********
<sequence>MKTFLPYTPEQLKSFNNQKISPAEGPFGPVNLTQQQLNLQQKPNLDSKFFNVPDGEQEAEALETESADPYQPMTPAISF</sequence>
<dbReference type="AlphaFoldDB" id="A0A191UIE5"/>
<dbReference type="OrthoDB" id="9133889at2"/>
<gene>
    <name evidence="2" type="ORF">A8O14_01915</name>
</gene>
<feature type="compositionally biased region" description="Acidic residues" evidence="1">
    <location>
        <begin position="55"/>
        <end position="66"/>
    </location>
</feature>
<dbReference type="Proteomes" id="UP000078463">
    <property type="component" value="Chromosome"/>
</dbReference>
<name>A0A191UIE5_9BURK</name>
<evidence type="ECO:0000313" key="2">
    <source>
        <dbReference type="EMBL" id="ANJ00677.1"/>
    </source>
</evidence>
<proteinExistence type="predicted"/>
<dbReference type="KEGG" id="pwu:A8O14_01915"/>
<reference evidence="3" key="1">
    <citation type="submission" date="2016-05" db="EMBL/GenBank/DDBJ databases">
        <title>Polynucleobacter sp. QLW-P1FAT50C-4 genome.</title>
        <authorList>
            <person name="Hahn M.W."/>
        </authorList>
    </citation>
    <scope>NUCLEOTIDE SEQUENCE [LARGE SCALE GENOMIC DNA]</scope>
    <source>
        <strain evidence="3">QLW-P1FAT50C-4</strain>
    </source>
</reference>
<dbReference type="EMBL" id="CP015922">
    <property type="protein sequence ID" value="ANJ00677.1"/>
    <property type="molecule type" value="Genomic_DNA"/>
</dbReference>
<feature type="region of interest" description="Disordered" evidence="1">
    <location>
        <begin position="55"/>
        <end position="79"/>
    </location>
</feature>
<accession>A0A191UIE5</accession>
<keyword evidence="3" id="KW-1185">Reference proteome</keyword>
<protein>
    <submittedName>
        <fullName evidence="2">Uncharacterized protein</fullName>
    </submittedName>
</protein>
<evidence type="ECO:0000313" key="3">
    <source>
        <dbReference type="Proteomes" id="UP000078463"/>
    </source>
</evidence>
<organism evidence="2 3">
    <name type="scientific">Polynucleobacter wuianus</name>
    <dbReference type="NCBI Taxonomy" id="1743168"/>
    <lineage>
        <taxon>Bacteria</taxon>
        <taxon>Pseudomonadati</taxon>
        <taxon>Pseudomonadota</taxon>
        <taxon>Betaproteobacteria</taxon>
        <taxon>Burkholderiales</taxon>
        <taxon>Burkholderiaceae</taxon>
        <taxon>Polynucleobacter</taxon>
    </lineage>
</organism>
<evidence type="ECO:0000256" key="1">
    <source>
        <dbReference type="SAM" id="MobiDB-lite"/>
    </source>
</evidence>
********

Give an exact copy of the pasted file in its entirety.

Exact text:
<sequence>MKTFLPYTPEQLKSFNNQKISPAEGPFGPVNLTQQQLNLQQKPNLDSKFFNVPDGEQEAEALETESADPYQPMTPAISF</sequence>
<dbReference type="AlphaFoldDB" id="A0A191UIE5"/>
<dbReference type="OrthoDB" id="9133889at2"/>
<gene>
    <name evidence="2" type="ORF">A8O14_01915</name>
</gene>
<feature type="compositionally biased region" description="Acidic residues" evidence="1">
    <location>
        <begin position="55"/>
        <end position="66"/>
    </location>
</feature>
<dbReference type="Proteomes" id="UP000078463">
    <property type="component" value="Chromosome"/>
</dbReference>
<name>A0A191UIE5_9BURK</name>
<evidence type="ECO:0000313" key="2">
    <source>
        <dbReference type="EMBL" id="ANJ00677.1"/>
    </source>
</evidence>
<proteinExistence type="predicted"/>
<dbReference type="KEGG" id="pwu:A8O14_01915"/>
<reference evidence="3" key="1">
    <citation type="submission" date="2016-05" db="EMBL/GenBank/DDBJ databases">
        <title>Polynucleobacter sp. QLW-P1FAT50C-4 genome.</title>
        <authorList>
            <person name="Hahn M.W."/>
        </authorList>
    </citation>
    <scope>NUCLEOTIDE SEQUENCE [LARGE SCALE GENOMIC DNA]</scope>
    <source>
        <strain evidence="3">QLW-P1FAT50C-4</strain>
    </source>
</reference>
<dbReference type="EMBL" id="CP015922">
    <property type="protein sequence ID" value="ANJ00677.1"/>
    <property type="molecule type" value="Genomic_DNA"/>
</dbReference>
<feature type="region of interest" description="Disordered" evidence="1">
    <location>
        <begin position="55"/>
        <end position="79"/>
    </location>
</feature>
<accession>A0A191UIE5</accession>
<keyword evidence="3" id="KW-1185">Reference proteome</keyword>
<protein>
    <submittedName>
        <fullName evidence="2">Uncharacterized protein</fullName>
    </submittedName>
</protein>
<evidence type="ECO:0000313" key="3">
    <source>
        <dbReference type="Proteomes" id="UP000078463"/>
    </source>
</evidence>
<organism evidence="2 3">
    <name type="scientific">Polynucleobacter wuianus</name>
    <dbReference type="NCBI Taxonomy" id="1743168"/>
    <lineage>
        <taxon>Bacteria</taxon>
        <taxon>Pseudomonadati</taxon>
        <taxon>Pseudomonadota</taxon>
        <taxon>Betaproteobacteria</taxon>
        <taxon>Burkholderiales</taxon>
        <taxon>Burkholderiaceae</taxon>
        <taxon>Polynucleobacter</taxon>
    </lineage>
</organism>
<evidence type="ECO:0000256" key="1">
    <source>
        <dbReference type="SAM" id="MobiDB-lite"/>
    </source>
</evidence>